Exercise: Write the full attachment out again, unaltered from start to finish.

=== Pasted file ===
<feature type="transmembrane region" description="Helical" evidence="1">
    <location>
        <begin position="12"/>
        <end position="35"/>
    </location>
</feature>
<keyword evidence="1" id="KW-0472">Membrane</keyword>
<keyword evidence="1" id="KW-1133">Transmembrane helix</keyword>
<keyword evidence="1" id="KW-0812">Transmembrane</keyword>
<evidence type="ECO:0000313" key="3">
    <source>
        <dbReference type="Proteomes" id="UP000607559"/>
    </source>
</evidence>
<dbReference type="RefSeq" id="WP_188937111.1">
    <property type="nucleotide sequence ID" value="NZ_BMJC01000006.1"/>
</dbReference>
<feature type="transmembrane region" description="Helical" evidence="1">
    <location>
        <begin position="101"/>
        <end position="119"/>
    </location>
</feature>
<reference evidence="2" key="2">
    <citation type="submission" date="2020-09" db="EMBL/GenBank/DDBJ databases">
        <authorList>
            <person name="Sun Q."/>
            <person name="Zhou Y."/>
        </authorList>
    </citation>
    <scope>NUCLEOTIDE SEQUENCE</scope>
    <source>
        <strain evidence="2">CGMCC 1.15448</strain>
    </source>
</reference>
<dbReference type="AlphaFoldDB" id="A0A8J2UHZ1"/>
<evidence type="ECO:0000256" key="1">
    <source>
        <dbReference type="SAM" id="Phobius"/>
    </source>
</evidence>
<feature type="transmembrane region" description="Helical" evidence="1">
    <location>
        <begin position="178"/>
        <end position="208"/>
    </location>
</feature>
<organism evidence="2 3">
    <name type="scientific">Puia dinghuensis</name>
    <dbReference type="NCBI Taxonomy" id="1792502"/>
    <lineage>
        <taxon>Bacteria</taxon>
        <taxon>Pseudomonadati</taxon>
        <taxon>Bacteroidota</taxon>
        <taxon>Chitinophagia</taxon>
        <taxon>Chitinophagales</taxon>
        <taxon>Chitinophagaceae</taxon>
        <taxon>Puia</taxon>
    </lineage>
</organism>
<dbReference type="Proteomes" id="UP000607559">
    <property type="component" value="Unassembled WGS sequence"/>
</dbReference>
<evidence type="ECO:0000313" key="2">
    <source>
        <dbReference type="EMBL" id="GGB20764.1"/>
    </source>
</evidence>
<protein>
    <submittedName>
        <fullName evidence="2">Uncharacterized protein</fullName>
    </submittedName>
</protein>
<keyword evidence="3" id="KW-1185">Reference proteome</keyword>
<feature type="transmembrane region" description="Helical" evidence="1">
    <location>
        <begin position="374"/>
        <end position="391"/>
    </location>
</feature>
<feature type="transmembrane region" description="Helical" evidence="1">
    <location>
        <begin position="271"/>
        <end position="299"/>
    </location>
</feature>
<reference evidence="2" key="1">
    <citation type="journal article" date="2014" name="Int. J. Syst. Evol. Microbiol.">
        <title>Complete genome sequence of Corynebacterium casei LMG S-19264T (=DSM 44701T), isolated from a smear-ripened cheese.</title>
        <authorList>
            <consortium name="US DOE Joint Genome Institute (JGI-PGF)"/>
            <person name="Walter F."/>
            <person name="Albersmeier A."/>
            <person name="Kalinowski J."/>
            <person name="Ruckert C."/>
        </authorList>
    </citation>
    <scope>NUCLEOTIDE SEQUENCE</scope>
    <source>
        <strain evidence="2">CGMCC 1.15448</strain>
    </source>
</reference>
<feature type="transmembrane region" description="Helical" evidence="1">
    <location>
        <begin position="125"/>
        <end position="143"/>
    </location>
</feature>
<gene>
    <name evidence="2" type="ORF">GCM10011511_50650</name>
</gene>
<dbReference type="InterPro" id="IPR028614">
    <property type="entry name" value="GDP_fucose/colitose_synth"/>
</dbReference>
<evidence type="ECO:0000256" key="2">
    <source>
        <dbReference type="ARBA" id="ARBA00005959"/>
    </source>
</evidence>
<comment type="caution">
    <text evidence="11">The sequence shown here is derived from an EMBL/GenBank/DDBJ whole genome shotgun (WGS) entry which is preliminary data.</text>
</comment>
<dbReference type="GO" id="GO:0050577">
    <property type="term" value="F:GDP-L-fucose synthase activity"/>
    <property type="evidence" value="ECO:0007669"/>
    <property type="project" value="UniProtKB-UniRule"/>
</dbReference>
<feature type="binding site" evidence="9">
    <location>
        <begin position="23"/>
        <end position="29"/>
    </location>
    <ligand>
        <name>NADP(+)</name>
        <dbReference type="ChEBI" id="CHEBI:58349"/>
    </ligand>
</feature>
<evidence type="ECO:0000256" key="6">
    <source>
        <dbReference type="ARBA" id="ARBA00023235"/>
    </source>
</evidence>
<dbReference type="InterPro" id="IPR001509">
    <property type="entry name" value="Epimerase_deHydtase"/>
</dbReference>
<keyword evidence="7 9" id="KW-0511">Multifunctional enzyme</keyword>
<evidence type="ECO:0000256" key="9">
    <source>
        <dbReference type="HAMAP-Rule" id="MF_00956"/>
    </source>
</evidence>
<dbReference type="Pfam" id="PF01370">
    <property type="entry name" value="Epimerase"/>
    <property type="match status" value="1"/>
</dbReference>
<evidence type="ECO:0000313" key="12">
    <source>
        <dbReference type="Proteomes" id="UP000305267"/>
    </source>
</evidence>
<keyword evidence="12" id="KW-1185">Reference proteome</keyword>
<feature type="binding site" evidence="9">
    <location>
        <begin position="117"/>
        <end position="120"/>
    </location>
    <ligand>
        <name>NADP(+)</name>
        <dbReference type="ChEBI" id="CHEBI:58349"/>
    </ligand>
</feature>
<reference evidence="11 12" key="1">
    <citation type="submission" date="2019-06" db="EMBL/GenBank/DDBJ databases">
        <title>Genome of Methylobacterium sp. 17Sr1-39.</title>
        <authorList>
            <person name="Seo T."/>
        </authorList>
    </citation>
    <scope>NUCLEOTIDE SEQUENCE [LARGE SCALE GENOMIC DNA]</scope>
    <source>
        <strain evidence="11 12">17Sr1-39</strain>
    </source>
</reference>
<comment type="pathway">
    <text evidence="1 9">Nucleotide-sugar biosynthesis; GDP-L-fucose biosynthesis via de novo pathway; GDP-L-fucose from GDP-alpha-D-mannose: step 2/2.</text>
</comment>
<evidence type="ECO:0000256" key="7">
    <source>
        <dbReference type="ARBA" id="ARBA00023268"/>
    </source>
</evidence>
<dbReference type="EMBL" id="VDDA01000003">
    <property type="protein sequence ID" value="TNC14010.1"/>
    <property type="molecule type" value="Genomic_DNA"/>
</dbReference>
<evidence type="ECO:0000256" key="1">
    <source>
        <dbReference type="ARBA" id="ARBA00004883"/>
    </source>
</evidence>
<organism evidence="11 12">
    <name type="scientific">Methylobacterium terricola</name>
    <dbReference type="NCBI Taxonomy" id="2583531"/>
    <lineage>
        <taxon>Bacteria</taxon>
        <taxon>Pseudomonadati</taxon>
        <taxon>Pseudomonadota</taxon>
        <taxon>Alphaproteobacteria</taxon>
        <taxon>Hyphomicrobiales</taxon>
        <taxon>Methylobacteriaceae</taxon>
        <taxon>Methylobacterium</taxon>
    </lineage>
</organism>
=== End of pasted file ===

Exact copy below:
<feature type="transmembrane region" description="Helical" evidence="1">
    <location>
        <begin position="12"/>
        <end position="35"/>
    </location>
</feature>
<keyword evidence="1" id="KW-0472">Membrane</keyword>
<keyword evidence="1" id="KW-1133">Transmembrane helix</keyword>
<keyword evidence="1" id="KW-0812">Transmembrane</keyword>
<evidence type="ECO:0000313" key="3">
    <source>
        <dbReference type="Proteomes" id="UP000607559"/>
    </source>
</evidence>
<dbReference type="RefSeq" id="WP_188937111.1">
    <property type="nucleotide sequence ID" value="NZ_BMJC01000006.1"/>
</dbReference>
<feature type="transmembrane region" description="Helical" evidence="1">
    <location>
        <begin position="101"/>
        <end position="119"/>
    </location>
</feature>
<reference evidence="2" key="2">
    <citation type="submission" date="2020-09" db="EMBL/GenBank/DDBJ databases">
        <authorList>
            <person name="Sun Q."/>
            <person name="Zhou Y."/>
        </authorList>
    </citation>
    <scope>NUCLEOTIDE SEQUENCE</scope>
    <source>
        <strain evidence="2">CGMCC 1.15448</strain>
    </source>
</reference>
<dbReference type="AlphaFoldDB" id="A0A8J2UHZ1"/>
<evidence type="ECO:0000256" key="1">
    <source>
        <dbReference type="SAM" id="Phobius"/>
    </source>
</evidence>
<feature type="transmembrane region" description="Helical" evidence="1">
    <location>
        <begin position="178"/>
        <end position="208"/>
    </location>
</feature>
<organism evidence="2 3">
    <name type="scientific">Puia dinghuensis</name>
    <dbReference type="NCBI Taxonomy" id="1792502"/>
    <lineage>
        <taxon>Bacteria</taxon>
        <taxon>Pseudomonadati</taxon>
        <taxon>Bacteroidota</taxon>
        <taxon>Chitinophagia</taxon>
        <taxon>Chitinophagales</taxon>
        <taxon>Chitinophagaceae</taxon>
        <taxon>Puia</taxon>
    </lineage>
</organism>
<dbReference type="Proteomes" id="UP000607559">
    <property type="component" value="Unassembled WGS sequence"/>
</dbReference>
<evidence type="ECO:0000313" key="2">
    <source>
        <dbReference type="EMBL" id="GGB20764.1"/>
    </source>
</evidence>
<protein>
    <submittedName>
        <fullName evidence="2">Uncharacterized protein</fullName>
    </submittedName>
</protein>
<keyword evidence="3" id="KW-1185">Reference proteome</keyword>
<feature type="transmembrane region" description="Helical" evidence="1">
    <location>
        <begin position="374"/>
        <end position="391"/>
    </location>
</feature>
<feature type="transmembrane region" description="Helical" evidence="1">
    <location>
        <begin position="271"/>
        <end position="299"/>
    </location>
</feature>
<reference evidence="2" key="1">
    <citation type="journal article" date="2014" name="Int. J. Syst. Evol. Microbiol.">
        <title>Complete genome sequence of Corynebacterium casei LMG S-19264T (=DSM 44701T), isolated from a smear-ripened cheese.</title>
        <authorList>
            <consortium name="US DOE Joint Genome Institute (JGI-PGF)"/>
            <person name="Walter F."/>
            <person name="Albersmeier A."/>
            <person name="Kalinowski J."/>
            <person name="Ruckert C."/>
        </authorList>
    </citation>
    <scope>NUCLEOTIDE SEQUENCE</scope>
    <source>
        <strain evidence="2">CGMCC 1.15448</strain>
    </source>
</reference>
<feature type="transmembrane region" description="Helical" evidence="1">
    <location>
        <begin position="125"/>
        <end position="143"/>
    </location>
</feature>
<gene>
    <name evidence="2" type="ORF">GCM10011511_50650</name>
</gene>
<dbReference type="InterPro" id="IPR028614">
    <property type="entry name" value="GDP_fucose/colitose_synth"/>
</dbReference>
<evidence type="ECO:0000256" key="2">
    <source>
        <dbReference type="ARBA" id="ARBA00005959"/>
    </source>
</evidence>
<comment type="caution">
    <text evidence="11">The sequence shown here is derived from an EMBL/GenBank/DDBJ whole genome shotgun (WGS) entry which is preliminary data.</text>
</comment>
<dbReference type="GO" id="GO:0050577">
    <property type="term" value="F:GDP-L-fucose synthase activity"/>
    <property type="evidence" value="ECO:0007669"/>
    <property type="project" value="UniProtKB-UniRule"/>
</dbReference>
<feature type="binding site" evidence="9">
    <location>
        <begin position="23"/>
        <end position="29"/>
    </location>
    <ligand>
        <name>NADP(+)</name>
        <dbReference type="ChEBI" id="CHEBI:58349"/>
    </ligand>
</feature>
<evidence type="ECO:0000256" key="6">
    <source>
        <dbReference type="ARBA" id="ARBA00023235"/>
    </source>
</evidence>
<dbReference type="InterPro" id="IPR001509">
    <property type="entry name" value="Epimerase_deHydtase"/>
</dbReference>
<keyword evidence="7 9" id="KW-0511">Multifunctional enzyme</keyword>
<evidence type="ECO:0000256" key="9">
    <source>
        <dbReference type="HAMAP-Rule" id="MF_00956"/>
    </source>
</evidence>
<dbReference type="Pfam" id="PF01370">
    <property type="entry name" value="Epimerase"/>
    <property type="match status" value="1"/>
</dbReference>
<evidence type="ECO:0000313" key="12">
    <source>
        <dbReference type="Proteomes" id="UP000305267"/>
    </source>
</evidence>
<keyword evidence="12" id="KW-1185">Reference proteome</keyword>
<feature type="binding site" evidence="9">
    <location>
        <begin position="117"/>
        <end position="120"/>
    </location>
    <ligand>
        <name>NADP(+)</name>
        <dbReference type="ChEBI" id="CHEBI:58349"/>
    </ligand>
</feature>
<reference evidence="11 12" key="1">
    <citation type="submission" date="2019-06" db="EMBL/GenBank/DDBJ databases">
        <title>Genome of Methylobacterium sp. 17Sr1-39.</title>
        <authorList>
            <person name="Seo T."/>
        </authorList>
    </citation>
    <scope>NUCLEOTIDE SEQUENCE [LARGE SCALE GENOMIC DNA]</scope>
    <source>
        <strain evidence="11 12">17Sr1-39</strain>
    </source>
</reference>
<comment type="pathway">
    <text evidence="1 9">Nucleotide-sugar biosynthesis; GDP-L-fucose biosynthesis via de novo pathway; GDP-L-fucose from GDP-alpha-D-mannose: step 2/2.</text>
</comment>
<evidence type="ECO:0000256" key="7">
    <source>
        <dbReference type="ARBA" id="ARBA00023268"/>
    </source>
</evidence>
<dbReference type="EMBL" id="VDDA01000003">
    <property type="protein sequence ID" value="TNC14010.1"/>
    <property type="molecule type" value="Genomic_DNA"/>
</dbReference>
<evidence type="ECO:0000256" key="1">
    <source>
        <dbReference type="ARBA" id="ARBA00004883"/>
    </source>
</evidence>
<organism evidence="11 12">
    <name type="scientific">Methylobacterium terricola</name>
    <dbReference type="NCBI Taxonomy" id="2583531"/>
    <lineage>
        <taxon>Bacteria</taxon>
        <taxon>Pseudomonadati</taxon>
        <taxon>Pseudomonadota</taxon>
        <taxon>Alphaproteobacteria</taxon>
        <taxon>Hyphomicrobiales</taxon>
        <taxon>Methylobacteriaceae</taxon>
        <taxon>Methylobacterium</taxon>
    </lineage>
</organism>